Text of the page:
In an interview with Sally Bigham who will be racing Transalp 2014 in a mixed pair, unassisted, Subaru-MarathonMTB.com racer Imogen Smith delves into the integrity of pushing and towing in mixed pairs racing, and reflects on her own experience at Transalp last year.
When Sally Bigham announced on Facebook a couple of days ago that she would be racing Transalp in Mixed Pairs – a category she’s avoided for four years – and taking a stand against the pushing and towing rampant in a category where one partner is usually stronger than the other, her post was met with universal approval, but I was left feeling like a bit of the story was going untold.
After all, I raced Transalp with Subaru-MarathonMTB.com partner Mike Blewitt last year and had a life-changing experience. And he pushed me at times – helping me keep my tempo up a climb, or stay with a bunch if I was dropping off the back… The more I thought about it, the more I wondered – had we done the right thing? Was our third place in 2013 legitimate? What about all the lessons I’d learned, all the confidence I’d gained as Mike had helped me into a higher level of competition? And there was his race to consider…I always put in 100%, but sometimes the only way for Mike to sink his teeth into the race as hard as I was meant giving me a push. Then there was the fact that everyone was doing it, even men’s pairs… and it’s well within the rules. I hated it the first day, but once I got used to it, the occasional push became a normal part of our race.
Sally gave MarathonMTB.com an interview just hours before hitting the start line with her first male partner in years – Great Britain’s Ben Thomas – and assured me that the occasional push, just like Mike and I had used, was fine in her book. That said, Mike and I are returning to Euro Mixed Pairs racing at Poland’s Sudety Mountain Bike Challenge in less than a week. Maybe it’s time to try to ride entirely unassisted myself?
Here’s what Sally has to say:
When was your first experience of mixed pairs racing? Did you enjoy it? Why or why not?
My first experience of stage racing was as a mixed pair at the Cape Epic in 2010. My partner told me that if we wanted to compete for the podium then I had to let him push and pull me. I was mortified by the idea! Mountain biking to me is about pushing myself to my limits, powering myself and being able to reflect back knowing that I rode the distance. I don’t need a man to push me! To me it’s ridiculous; women can ride bikes too and often better than men! I found it humiliating to be pushed and pulled and I vowed I would never do it again. I don’t know of any other elite sports where women get such massive assistance from men. But let me be clear, I am not talking about a little push here and there to give a helping hand. What I am talking about is the prolonged towing that I’ve seen in the mixed category over the years. The men in the leading mixed pairs pull the women practically the entire length of the climbs and it is this that I am talking about.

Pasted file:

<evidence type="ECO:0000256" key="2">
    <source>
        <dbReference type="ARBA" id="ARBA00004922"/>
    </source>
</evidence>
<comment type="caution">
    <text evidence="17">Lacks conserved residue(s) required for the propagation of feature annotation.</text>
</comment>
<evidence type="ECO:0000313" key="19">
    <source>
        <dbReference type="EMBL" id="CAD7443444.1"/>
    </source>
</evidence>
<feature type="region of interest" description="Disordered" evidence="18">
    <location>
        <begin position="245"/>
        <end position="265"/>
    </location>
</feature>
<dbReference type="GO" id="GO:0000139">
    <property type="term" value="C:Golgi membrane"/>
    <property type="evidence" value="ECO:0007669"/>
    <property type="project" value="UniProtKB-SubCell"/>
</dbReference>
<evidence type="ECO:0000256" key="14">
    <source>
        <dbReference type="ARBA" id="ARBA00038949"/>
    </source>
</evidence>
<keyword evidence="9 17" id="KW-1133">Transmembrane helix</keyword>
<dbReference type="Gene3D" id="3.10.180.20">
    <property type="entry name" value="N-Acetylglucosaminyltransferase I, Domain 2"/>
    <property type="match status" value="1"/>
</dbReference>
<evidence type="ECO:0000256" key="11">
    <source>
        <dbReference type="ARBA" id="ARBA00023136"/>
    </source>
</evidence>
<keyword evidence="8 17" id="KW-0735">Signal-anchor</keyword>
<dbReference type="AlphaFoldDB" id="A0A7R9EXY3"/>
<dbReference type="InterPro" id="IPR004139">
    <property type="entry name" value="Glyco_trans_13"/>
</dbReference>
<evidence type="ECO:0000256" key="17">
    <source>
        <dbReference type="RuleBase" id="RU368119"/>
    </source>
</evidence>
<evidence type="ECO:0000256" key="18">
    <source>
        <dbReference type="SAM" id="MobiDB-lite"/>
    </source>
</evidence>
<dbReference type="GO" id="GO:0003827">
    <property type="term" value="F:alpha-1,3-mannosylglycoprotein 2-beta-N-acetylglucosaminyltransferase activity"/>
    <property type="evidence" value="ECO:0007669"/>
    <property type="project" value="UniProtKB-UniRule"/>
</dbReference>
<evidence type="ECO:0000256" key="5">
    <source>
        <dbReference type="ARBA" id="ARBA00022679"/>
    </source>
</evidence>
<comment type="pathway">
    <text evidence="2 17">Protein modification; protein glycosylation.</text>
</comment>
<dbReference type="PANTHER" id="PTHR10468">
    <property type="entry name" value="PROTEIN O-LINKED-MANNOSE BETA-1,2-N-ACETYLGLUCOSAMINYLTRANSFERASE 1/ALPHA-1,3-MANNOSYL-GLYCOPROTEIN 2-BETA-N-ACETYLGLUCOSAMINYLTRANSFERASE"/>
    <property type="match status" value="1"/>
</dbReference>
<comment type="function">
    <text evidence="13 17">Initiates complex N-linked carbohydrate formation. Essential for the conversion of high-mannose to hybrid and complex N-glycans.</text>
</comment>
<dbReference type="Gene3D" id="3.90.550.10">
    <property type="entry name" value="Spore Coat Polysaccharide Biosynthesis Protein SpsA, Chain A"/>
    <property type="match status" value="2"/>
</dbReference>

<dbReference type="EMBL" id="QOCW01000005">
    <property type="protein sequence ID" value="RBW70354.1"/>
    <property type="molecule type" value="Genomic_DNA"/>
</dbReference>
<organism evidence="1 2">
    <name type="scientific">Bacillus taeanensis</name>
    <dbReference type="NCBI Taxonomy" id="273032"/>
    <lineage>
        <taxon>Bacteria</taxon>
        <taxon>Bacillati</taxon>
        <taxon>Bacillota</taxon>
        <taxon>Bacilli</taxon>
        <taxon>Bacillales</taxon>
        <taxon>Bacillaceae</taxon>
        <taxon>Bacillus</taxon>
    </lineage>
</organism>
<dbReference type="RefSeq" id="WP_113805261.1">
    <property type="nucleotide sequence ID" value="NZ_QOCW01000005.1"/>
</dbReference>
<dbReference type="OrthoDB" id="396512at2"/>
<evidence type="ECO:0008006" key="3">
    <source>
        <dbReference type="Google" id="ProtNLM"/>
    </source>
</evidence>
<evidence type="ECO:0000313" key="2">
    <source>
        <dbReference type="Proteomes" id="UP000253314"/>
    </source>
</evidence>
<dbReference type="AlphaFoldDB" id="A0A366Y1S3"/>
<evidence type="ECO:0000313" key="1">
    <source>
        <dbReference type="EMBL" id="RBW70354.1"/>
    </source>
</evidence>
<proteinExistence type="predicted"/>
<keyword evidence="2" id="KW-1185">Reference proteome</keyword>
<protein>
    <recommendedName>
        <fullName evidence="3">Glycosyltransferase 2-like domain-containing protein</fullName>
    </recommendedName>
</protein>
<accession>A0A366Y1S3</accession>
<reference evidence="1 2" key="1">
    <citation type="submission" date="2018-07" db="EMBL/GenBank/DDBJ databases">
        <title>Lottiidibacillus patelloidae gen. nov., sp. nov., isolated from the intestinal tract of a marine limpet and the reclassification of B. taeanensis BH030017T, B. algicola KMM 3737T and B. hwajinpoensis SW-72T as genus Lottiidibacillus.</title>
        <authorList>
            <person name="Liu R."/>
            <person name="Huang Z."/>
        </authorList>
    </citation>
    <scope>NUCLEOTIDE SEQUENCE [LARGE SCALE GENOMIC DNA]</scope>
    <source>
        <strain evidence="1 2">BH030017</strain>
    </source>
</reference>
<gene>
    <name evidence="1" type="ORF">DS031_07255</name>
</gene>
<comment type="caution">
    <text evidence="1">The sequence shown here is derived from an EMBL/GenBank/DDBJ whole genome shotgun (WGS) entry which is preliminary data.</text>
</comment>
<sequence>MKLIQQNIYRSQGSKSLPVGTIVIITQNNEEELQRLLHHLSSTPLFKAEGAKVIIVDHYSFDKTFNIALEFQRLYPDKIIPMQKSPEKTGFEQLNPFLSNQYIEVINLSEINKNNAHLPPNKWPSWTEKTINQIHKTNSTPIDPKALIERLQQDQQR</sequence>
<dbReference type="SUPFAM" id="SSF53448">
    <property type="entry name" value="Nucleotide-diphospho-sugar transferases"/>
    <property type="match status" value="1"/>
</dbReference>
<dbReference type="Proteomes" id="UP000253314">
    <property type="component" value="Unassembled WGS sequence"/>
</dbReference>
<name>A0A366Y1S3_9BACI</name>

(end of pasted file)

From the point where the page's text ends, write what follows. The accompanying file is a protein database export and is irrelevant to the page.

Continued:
Have you done much mixed pairs racing since then?
No. That was the last time. Since then I’ve always raced in the women’s category.
What made you decide to take a stand against pushing/towing in mixed pairs at Transalp this year?
I believe that women being towed by men sends out the wrong message about women’s cycling. Strong, talented women do not need to hang on to a man’s pocket. Young aspiring women should see that we can ride stage races ourselves and we don’t need a man to literally drag us around.
What do you think your chances are in the mixed pairs GC at Transalp given you’ve decided to ride under your own steam?
That I am not sure about. The end result on paper does not matter to me. What’s more important is my integrity!
Do you think it will bother you to see your opponents getting a push in the race?
No, getting ‘a push’ at certain moments is fine but being giving a huge advantage by being towed for prolonged periods of time will and does bother me because it is unnecessary. Women do not need to be dragged around the Alps!
Have you ever pushed or received a push in female pairs? Do you see much of it in that category?
No, I’ve never received a push in the women’s category, but I have helped my partner on occasions. This I believe is fine: a small helping hand when one partner is suffering is fine. I don’t have a problem with this. It’s a part of stage racing, building a supportive relationship and helping each other out through the tough times. I don’t have a problem with this in any category.
You’re one of the best marathon racers in the world, so it’s fair to assume that you and your partner’s ability will be more closely matched than many mixed pairs out there… Do you think that changes anything?
No my partner is stronger than me, but he will race at my speed. Sure, I hope we will build a good supportive relationship and he’ll help me out at times as I would expect a female partner to.
Would you like to see pushing/towing banned in pairs racing altogether? Why or why not?
No, not at all. I think it’s fine to offer a helping hand intermittently during a stage race, as I said it’s part of the stage racing experience. What I do not agree with is the prolific pushing and pulling in the mixed category where the category simply becomes all about how strong the man is. In this case the category should be called ‘man pulling a woman’ category! What you often find in the top mixed pairs is disparate abilities, and in this case the advantage of prolonged pulling is insurmountable for women who are not receiving the same level of assistancce.
Follow Sally Bigham’s race on Facebook at www.facebook.com/bighamsally or via Twitter @ironsally1
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